Haunted Windchimes to bring Rocky Mountain high harmonics

Special to the Tribune

“Haunted Windchimes” is one bent handle for the fantastic Colorado string quintet that returns to Armando’s for another live afternoon show a week from Sunday. Their name may imply breezy new-age chamber music, but the band won’t play that stuff in Martinez. They ain’t playin’ spook-fairy dance numbers neither!

Their gritty heart-felt tunes are hard to describe actually, grounded as they are in the Rocky Mountains where folks tend to get lofty views. And speak their minds.

We could call their music “bluegrass” perhaps, at least in number of players (five) and most of their instrumentation (ukulele subs for fiddle). But sometimes their odd toolbox makes them sound almost like a jug band. On any given tune, they may employ melodica, tambourine, harmonica, concertina, banjo ukulele, soprano ukulele, baritone ukulele, toy piano or kazoo. But no jug, not yet.

Much like bluegrass, their firebrand mountain music is founded simply on precision picking and upbeat harmonics. So what if their mountains aren’t those dissected plateaus surrounding Appalachia, where authentic bluegrass traces its musical roots all the way back to Celtic highlands of yore.

Four of the five band members write tuneful honky tonk lyrics unsung by the likes of Bill Monroe. Lurking under their soothing string phrasings, unleashed lines get littered with a “bottle of jack” here, a “dynamite stogie” there, a grown man pleading “don’t take my baby away.”

Haunted Windchimes sing to extremes, but their stark words are often cloaked under soft sonic blankets. “Say Yer Sorry” is one slick number sung down the barrel of a gun: “gave back yer diamonds / took back my bed / drink a little whiskey / clear my head.” “Little Box” is a wonderful set-herself-free love song with loopy refrains: “I’ve been workin’ on a sweater / that you surely won’t adore.” We might as well call the band “Soft Jalapeño Tacos,” although that name is probably taken already.

The band can’t change the name now that they’ve had guest slots on “A Prairie Home Companion.” Garrison Keillor correctly claims the group is “popular among the gray hairs, green hairs, purple hairs and all over.” Keillor certainly knows gray hair, having announced in July that he’s retiring next year. That’s a good thing – now the man can really slow down!

With their second live album recently released, this Colorado band won’t be slowing down anytime soon. Like many groups, they’re best appreciated when heard live on stage where you can watch their fingers.

Haunted Windchimes are Chela Lujan on banjo; her brother Inaiah Lujan on guitar, banjo and toy piano; his wife Desirae Garcia on baritone ukulele and kazoo; Sean Fanning on upright bass, melodica, tambourine and ukulele; plus the soulful mountain bluesman Mike Clark on mandolin, concertina, harmonica and guitar.

Like any good bluegrass band, all five of them sing sweet front-porch harmony. Bassist Fanning is the only one without a tune-writing credit, but nobody seems to mind. Clark also has his own independent singer-songwriter career but tours with the Chimes and is integral to their success.

The unique grit of Clark’s voice grounds the band, but it seems Inaiah Lujan is the group’s reluctant leader with his own fine singing style. Both men are savvy songwriters who obviously enjoy the rock-solid support of their fellow players, particularly Lujan’s sister and wife who, in addition to their own songwriting skills, bring a true taste of Appalachia to their high-altitude harmonies.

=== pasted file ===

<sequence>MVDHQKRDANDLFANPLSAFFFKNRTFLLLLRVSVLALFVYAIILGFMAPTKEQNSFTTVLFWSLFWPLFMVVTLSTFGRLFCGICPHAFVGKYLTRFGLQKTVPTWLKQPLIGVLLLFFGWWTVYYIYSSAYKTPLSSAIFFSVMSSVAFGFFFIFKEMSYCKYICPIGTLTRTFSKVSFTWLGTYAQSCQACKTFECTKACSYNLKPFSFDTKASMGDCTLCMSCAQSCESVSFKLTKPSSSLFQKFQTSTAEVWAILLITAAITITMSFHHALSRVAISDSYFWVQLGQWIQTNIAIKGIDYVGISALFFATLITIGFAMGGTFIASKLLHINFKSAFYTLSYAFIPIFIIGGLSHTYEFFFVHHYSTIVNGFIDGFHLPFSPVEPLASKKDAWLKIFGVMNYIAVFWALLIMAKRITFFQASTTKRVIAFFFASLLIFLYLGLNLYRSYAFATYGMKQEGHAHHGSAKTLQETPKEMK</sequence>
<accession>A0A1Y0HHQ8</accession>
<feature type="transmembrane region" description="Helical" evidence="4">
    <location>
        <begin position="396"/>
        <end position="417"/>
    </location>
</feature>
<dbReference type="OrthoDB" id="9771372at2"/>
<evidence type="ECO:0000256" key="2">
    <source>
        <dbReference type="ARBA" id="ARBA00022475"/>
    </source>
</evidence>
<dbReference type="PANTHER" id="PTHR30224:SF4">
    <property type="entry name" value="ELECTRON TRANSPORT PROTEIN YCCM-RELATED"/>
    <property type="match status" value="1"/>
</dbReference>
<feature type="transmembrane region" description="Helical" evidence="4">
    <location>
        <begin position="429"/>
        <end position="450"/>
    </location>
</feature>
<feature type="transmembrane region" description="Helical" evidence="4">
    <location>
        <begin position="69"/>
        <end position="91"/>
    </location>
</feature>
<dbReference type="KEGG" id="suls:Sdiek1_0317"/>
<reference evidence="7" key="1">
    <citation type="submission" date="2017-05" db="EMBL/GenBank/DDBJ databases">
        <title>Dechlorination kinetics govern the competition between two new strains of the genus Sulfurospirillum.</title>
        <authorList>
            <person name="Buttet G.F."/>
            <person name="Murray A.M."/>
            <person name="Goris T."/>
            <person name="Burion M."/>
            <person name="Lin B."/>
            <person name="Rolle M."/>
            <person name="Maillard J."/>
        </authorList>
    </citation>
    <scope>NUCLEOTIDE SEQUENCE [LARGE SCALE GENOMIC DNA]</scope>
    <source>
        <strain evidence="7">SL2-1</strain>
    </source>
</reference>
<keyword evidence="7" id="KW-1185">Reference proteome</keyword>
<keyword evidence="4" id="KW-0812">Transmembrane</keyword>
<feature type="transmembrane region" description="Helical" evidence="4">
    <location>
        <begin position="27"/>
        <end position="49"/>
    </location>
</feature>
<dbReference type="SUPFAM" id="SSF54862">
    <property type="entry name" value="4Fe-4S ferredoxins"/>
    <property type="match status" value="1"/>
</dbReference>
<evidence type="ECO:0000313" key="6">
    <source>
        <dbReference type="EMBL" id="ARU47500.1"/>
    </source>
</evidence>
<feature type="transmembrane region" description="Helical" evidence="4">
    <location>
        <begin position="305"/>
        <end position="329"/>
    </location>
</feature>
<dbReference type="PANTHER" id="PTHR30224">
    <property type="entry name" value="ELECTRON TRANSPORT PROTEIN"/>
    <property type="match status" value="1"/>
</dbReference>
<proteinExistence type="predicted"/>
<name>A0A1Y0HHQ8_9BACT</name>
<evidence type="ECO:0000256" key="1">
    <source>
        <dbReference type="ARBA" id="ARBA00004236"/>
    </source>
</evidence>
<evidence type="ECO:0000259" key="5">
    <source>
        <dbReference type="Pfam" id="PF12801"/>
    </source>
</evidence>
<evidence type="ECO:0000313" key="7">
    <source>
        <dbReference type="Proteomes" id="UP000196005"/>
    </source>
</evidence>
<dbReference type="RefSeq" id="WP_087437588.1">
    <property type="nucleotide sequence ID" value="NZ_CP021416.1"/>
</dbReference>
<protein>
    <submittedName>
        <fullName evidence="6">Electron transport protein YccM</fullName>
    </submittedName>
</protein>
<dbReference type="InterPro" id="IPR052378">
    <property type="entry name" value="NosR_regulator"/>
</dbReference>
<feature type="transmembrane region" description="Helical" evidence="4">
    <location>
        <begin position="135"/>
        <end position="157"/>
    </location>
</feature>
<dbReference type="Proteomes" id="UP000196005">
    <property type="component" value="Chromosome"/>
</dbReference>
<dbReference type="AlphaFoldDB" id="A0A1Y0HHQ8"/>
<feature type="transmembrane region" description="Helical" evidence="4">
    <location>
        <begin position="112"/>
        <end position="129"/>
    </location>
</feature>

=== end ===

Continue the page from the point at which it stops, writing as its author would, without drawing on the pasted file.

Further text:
I grew up in the Allegheny/Appalachian region, so my ears know such things. As kids we heard this haunting porch music when we were playing “in the hollers” – the “hollows” being the sharp valleys that count for “canyons” in those so-called “mountains” back east where “Flatt and Scruggs” was must-see Saturday afternoon TV.

Sing Out magazine lauds Haunted Windchimes’ “rustic honeyed harmonies” which clearly flow from the feminine side of the band. More than just sisters-in-law, Chela and Desirae intuitively grasp how to conjoin voices into that sacred stratosphere of unvarnished country singin’ … I tell ya what!

Oh yes, and did we mention the songs each woman writes tend to scatter a certain poetic pixiedust uncommon to this planet? Listen to Desirae’s “Little Box,” “Giant” and “Your Song,” then hear Chela’s “Sea Bride,” “There She Waits” and “Little Bones” … you’ll hear the picture. Whip-crackin’, very short-and-not-so-sweet stories, really.

The band’s annual California tour currently has these September gigs aligned: The Strawberry Music Festival in Tuolumne on Sept. 4; Amnesia at 853 Valencia St. in San Francisco on Sept. 10; Armando’s afternoon show here on Sept. 13; The Folk Revival at Rainbow Lagoon Park in Long Beach on Sept. 19; Yosemite’s Evergreen Lodge in Groveland on Sept. 24 and the Lost Sierra Hoedown in Johnsville on Sept. 26.

Basing themselves at the foot of the Front Range in Pueblo Colorado, the Haunted Windchimes trek along with the best of the burgeoning Rocky Mountain music scene which includes inspired bands like The Railsplitters, Ragged Union and The Shook Twins. We’re blessed to have a small club like Armando’s give Martinez audiences another opportunity to see talent like this up close and personal. We’re glad they keep coming back … now, where’d I put that kazoo?


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Jamie Jobb is an author and videographer living in Martinez. His “Quoting Roy Jeans,” a comic documentary about Armando’s Music Hall, screened last year as a rough cut at the Martinez Campbell Theater. His videos can be found on YouTube and The Internet Archive.

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